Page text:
See Artemis 2 astronauts explore moon-like crater in Canada (photos)

Astronauts for the Artemis 2 moon mission, along with potential future lunar crews, practiced their prospecting skills on a Canadian crater this month.

The expedition included Artemis 2 moon astronaut Jeremy Hansen, with the Canadian Space Agency, and NASA astronaut Christina Koch. The two will be mission specialists aboard Artemis 2, the first moon mission to send humans around our neighboring satellite since 1972.

While Hansen and Koch will not be landing on the moon, geology training will assist them with spotting features like craters from afar. Space agencies around the world regularly run geology trips such as this to help astronauts hone their skills in the field, as well as learn how to work in teams in rugged conditions.

Noting that the expedition went to a part of the crater that he never visited before, trip leader and planetary scientist Gordon Osinski (of Western University in Canada) called the excursion “true exploration” on X. “What discoveries we made,” he added in the Sept. 5 post, “reminding us of how Kamestastin is such a unique analogue for the moon.”

Related: Why Artemis 2 moon launch with astronauts is different from Artemis 1

Joining Hansen and Koch on the expedition were CSA astronaut Jenni Sidey-Gibbons and NASA’s Raja Chari. Chari and Sidey-Gibbons were both selected as astronauts in 2017 and are eligible for future mission assignments. Besides which, working with Hansen directly was a callback to their training. Hansen was the first-ever non-American responsible for managing an astronaut candidate class’ training schedule, which includes mentoring the new recruits.

two people in hats and sunglasses smile for a selfie with a lake behind them

two people in hats and sunglasses smile for a selfie with a lake behind them

Their destination was the crater Kamestastin (also known as Mistastin) in northern Labrador, one of just 31 craters formed by meteorites in Canada, according to CSA documentation. The crater shares features with others that are present on the moon, such as anorthosite, a common rock at the south pole where future Artemis program missions will land.

“This site is particularly special not only because of the impact itself, but because of the target rock the asteroid hit,” Sidey-Gibbons wrote on Instagram. “By learning how to collect samples and identify features here, we are learning how astronauts could identify the most scientifically rich samples to return on a lunar mission.”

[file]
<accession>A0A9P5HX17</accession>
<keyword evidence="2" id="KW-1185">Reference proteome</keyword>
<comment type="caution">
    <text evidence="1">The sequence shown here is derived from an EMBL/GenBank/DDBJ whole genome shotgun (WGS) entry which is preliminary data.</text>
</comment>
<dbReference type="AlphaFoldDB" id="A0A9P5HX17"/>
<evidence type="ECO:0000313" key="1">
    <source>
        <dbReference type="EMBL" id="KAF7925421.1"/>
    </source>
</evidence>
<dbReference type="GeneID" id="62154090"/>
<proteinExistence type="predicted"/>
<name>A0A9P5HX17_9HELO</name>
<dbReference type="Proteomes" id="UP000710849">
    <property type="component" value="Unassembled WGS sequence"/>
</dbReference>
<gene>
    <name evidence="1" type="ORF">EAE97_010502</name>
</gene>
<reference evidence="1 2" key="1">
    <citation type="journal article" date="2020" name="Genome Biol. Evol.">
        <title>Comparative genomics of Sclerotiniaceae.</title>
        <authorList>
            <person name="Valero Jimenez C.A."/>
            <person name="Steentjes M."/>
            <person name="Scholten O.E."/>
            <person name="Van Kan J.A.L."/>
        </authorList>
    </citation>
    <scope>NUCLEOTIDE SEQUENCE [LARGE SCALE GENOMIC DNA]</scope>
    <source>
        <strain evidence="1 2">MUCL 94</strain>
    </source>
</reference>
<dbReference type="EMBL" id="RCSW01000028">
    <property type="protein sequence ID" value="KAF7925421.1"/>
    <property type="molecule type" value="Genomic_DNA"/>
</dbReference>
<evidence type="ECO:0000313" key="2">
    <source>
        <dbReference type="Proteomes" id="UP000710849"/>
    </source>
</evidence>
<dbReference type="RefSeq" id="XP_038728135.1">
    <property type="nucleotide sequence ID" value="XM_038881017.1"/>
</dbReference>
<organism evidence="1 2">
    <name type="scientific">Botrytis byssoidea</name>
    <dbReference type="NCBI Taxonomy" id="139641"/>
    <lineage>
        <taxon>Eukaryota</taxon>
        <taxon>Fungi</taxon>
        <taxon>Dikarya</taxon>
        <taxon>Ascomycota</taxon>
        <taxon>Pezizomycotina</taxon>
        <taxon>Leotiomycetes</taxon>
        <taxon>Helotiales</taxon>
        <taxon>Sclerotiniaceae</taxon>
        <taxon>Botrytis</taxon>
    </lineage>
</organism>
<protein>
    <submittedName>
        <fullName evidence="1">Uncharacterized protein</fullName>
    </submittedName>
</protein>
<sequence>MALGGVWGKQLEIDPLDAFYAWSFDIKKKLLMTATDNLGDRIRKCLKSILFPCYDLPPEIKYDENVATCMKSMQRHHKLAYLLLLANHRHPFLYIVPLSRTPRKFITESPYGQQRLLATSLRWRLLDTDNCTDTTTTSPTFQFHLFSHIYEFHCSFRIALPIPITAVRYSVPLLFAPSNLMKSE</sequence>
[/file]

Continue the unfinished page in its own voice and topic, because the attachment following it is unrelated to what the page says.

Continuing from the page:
Read more: See Artemis 3 landing site near moon’s south pole in stunning new NASA photos

two people in warm winter outdoor gear smash rocks with hammers

two people in warm winter outdoor gear smash rocks with hammers

Because the expedition lay within the traditional hunting grounds of the Mushuau Innu First Nation, guardians, elders and children from those communities were included both in the expedition and in learning activities afterwards. “Hard to leave such a beautiful place, grateful for the experience,” Hansen said on X (formerly Twitter) on Sept. 11, thanking the community for the hospitality as well as the gift of their flag.

four speakers stand in the center of a round classroom, speaking to a group of adults and children seated around them

four speakers stand in the center of a round classroom, speaking to a group of adults and children seated around them

Osinski shared his considerable lunar experience with the group as well. The planetary scientist is considered one of the top crater experts in Canada, calling himself “Dr. Crater” on X. He is a principal investigator of Canada’s expected mini rover on the moon, which will launch in 2026 or so using hardware from aerospace company Canadensys.

three people stand next to a large boulder, examining it

three people stand next to a large boulder, examining it

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Osinski, known as “Oz” to colleagues, will be one of the geologists working directly with the Artemis 3 landing crew, which will land on the moon’s surface no earlier than 2025 or 2026. He is also a regular part of NASA astronaut candidate training, focusing on geology.

Hansen, who has made numerous trips with Osinski, was recently credited in a peer-reviewed paper in which Osinski and the team on a 2011 excursion found a very rare type of crater in Saskatchewan, Canada. The transitional crater at Gow Lake, whose type was reclassified scientifically after the team’s work, is only known in one other location on Earth: Goat Paddock in northwestern Australia.

source: yahoo.com